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Quick Start

Guide which covers procedures for applying for a new, or renewed account on COSMOS@DiRAC, logging in, and basic usage.

Applying for an Account on COSMOS@DiRAC

  1. Consult with your PI to determine if you are allowed to use their cpu-time allocation.
  2. Ask your PI for the DiRAC SAFE project code and project password: these will allow you to become a member of the project. For COSMOS Consortium and the COSMOS Pproject (project code dp002) users, see below.
  3. Reading Managing user accounts through the DiRAC SAFE; follow these instructions carefully
  4. Go to the DiRAC registration page to register as a DiRAC user (this "account" will be used to provide you your passwords to the actual computers, reset your password if necessary etc).
  5. Once you have the SAFE password, log in to SAFE and follow the remaining steps of the instructions: this will now apply for an actual account on one (or more) of the machines.
  6. Wait until you get your password and further instructions from SAFE and COSMOS Management.


Members of the COSMOS Consortium will also need to fill out the COSMOS Application form and send it to Prof. Paul Shellard (address in form) to request an account.

At the last step of the SAFE instructions, you are asked for the IP address range you will be connecting to COSMOS from. This will have to be an institutional address for security reasons. If connecting from within DAMTP, the IP range would normally be and does not need to be supplied. If you are applying for external access, IP addresses of your workstation(s) should be supplied; additional hosts can be added on request later by contacting cosmos-help.

Logging in

Once you have gained an account, you can log on to either cosmos2 or cosmic via SSH. To log on to cosmos2, use

$ ssh -X USERID'at'

and to log on to the others, replace "cosmos" with one of the other machine names. Note that from within the DAMTP (wired) network, it is sufficient to write:

$ ssh -X USERID'at'cosmos2

If you are running GUI applications over SSH using X then better performance maybe obtained from using the compression flag in SSH: -C

Compiling your Code

It is recommended you use Intel compilers wherever possible. That is: icc, ifort, icpc instead of gcc, gfortran, g++.

Recommended flags to create an efficient executable are:

CFLAGS = '-g -O3 -xHost -align -ansi-alias -mcmodel=medium -restrict'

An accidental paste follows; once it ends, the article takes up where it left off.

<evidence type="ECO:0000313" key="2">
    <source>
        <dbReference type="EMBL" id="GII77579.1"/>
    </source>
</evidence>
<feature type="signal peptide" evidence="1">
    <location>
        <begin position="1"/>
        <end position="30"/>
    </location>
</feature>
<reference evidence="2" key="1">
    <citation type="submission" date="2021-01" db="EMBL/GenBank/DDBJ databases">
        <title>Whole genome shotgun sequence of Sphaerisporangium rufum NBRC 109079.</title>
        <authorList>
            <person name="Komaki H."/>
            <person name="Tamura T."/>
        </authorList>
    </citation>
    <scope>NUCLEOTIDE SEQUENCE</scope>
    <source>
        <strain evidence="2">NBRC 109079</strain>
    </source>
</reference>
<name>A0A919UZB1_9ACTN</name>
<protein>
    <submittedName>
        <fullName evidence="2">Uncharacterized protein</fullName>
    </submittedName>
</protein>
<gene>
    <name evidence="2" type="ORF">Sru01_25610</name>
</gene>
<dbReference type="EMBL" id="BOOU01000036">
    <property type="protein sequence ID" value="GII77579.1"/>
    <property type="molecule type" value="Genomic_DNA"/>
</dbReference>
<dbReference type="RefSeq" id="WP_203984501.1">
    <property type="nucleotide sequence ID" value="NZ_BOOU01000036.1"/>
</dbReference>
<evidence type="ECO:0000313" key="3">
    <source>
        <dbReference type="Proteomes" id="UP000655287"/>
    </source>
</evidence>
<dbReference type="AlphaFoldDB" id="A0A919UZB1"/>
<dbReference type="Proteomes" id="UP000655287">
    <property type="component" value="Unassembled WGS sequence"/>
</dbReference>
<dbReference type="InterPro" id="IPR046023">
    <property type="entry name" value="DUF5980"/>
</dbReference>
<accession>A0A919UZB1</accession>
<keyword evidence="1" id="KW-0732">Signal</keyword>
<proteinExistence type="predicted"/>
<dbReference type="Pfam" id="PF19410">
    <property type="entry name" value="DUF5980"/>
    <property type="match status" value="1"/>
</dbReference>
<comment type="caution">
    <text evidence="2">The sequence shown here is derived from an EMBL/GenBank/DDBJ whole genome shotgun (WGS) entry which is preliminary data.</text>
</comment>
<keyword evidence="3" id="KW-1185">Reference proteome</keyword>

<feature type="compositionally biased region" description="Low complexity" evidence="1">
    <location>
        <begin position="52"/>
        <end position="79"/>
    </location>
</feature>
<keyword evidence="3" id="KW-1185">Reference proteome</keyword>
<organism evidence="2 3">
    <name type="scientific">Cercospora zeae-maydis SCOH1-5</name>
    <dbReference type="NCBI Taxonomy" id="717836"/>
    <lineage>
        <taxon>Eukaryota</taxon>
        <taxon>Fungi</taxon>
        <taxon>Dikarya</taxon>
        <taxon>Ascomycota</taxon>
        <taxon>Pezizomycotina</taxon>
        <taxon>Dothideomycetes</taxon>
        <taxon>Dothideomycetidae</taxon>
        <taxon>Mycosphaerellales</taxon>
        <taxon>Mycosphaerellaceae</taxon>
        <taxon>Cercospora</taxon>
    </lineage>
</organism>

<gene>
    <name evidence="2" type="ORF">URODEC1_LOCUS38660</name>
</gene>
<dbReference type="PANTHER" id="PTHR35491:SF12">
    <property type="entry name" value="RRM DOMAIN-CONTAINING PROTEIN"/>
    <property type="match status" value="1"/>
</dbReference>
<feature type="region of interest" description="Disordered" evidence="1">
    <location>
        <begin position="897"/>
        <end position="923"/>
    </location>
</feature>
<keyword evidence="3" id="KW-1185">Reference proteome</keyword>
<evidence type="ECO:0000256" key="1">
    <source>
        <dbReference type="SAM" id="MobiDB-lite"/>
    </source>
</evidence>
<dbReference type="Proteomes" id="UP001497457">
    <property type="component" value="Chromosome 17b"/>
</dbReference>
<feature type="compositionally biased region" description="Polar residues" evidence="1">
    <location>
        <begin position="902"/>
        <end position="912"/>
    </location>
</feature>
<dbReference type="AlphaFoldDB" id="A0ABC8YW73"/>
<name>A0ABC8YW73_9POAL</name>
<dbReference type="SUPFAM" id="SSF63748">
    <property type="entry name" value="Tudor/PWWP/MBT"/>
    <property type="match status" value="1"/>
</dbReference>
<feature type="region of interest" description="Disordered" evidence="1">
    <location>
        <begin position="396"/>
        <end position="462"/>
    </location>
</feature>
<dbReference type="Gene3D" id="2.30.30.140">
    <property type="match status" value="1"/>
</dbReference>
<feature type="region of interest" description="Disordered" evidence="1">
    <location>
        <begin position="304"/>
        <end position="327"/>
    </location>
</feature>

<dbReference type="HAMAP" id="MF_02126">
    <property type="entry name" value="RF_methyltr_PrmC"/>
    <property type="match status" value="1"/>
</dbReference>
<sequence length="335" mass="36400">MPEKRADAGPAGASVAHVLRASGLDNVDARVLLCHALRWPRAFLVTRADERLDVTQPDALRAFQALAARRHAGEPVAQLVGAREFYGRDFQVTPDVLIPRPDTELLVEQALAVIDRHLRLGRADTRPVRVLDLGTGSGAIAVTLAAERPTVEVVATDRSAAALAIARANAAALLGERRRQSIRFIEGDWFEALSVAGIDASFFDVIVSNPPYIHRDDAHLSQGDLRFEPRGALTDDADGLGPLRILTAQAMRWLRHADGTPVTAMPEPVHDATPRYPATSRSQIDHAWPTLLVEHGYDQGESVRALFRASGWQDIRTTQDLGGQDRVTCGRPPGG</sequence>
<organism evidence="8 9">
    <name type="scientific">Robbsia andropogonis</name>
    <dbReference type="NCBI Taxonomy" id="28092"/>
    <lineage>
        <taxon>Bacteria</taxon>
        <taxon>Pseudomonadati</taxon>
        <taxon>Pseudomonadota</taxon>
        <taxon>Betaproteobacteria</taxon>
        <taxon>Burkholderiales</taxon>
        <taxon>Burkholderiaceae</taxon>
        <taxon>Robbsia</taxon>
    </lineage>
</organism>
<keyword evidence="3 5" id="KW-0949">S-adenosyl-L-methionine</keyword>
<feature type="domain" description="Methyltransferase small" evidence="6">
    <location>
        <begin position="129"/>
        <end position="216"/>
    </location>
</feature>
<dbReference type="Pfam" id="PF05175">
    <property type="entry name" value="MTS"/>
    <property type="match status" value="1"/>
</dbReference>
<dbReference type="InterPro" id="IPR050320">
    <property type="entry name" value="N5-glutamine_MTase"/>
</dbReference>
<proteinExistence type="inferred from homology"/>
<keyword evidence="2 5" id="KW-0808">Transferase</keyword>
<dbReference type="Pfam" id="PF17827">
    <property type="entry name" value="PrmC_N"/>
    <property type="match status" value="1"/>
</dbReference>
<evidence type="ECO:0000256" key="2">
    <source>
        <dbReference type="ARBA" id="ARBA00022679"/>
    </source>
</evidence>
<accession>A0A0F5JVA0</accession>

FFLAGS = '-g -O3 -xHost -align -ansi-alias -mcmodel=medium -traceback'

For compiling pure OpenMP codes add -openmp to the compiler flags. The xHost flag will generate specific instructions for the machine architecture that you're compiling on. We have two different architectures here - Nahalem on COSMOS/UNIVERSE and Sandybridge on COSMOS2. To compile an executable with instruction sets valid on both machines replace xHost with:

-axAVX,SSE4.2 -msse4.2

For compiling MPI codes, don't use the compilers wrappers mpif90, mpicc, and mpicxx since these wrap around the GNU compilers, not the Intel ones. On COSMOS system we recommend you use SGI MPT, which is the vendor supplied implementation of MPI. This module is loaded automatically for all users. To compile, use the Intel compiler as you normally would, but in your make files add:

LDFLAGS += -lmpi

Or for C++:

LDFLAGS += -lmpi++ lmpi

- to link to the MPT libraries.

Running Jobs

Initially, interactive use is confined (transparently) on COSMOS or UNIVERSE to the first 12 CPUs, which are shared by all active users; there are special interactive queues designed to handle larger development/analysis jobs and also file management and code compilation on COSMOS2. See the page on file management and interactive sessions for more details of how to do this.

To submit a batch job, job submission scripts (jobscripts, for short) are used. Jobscripts contain the commands necessary request system resources and to start the job inside a simple file, called e.g. myjob.sub. Then, the job can be submitted for run, using this command:

$ msub myjob.sub

After submission the job status can be monitored via the command showq. Jobs can be killed before or during execution via the command canceljob.

Please see the page on submitting batch jobs for more details and sample job scripts.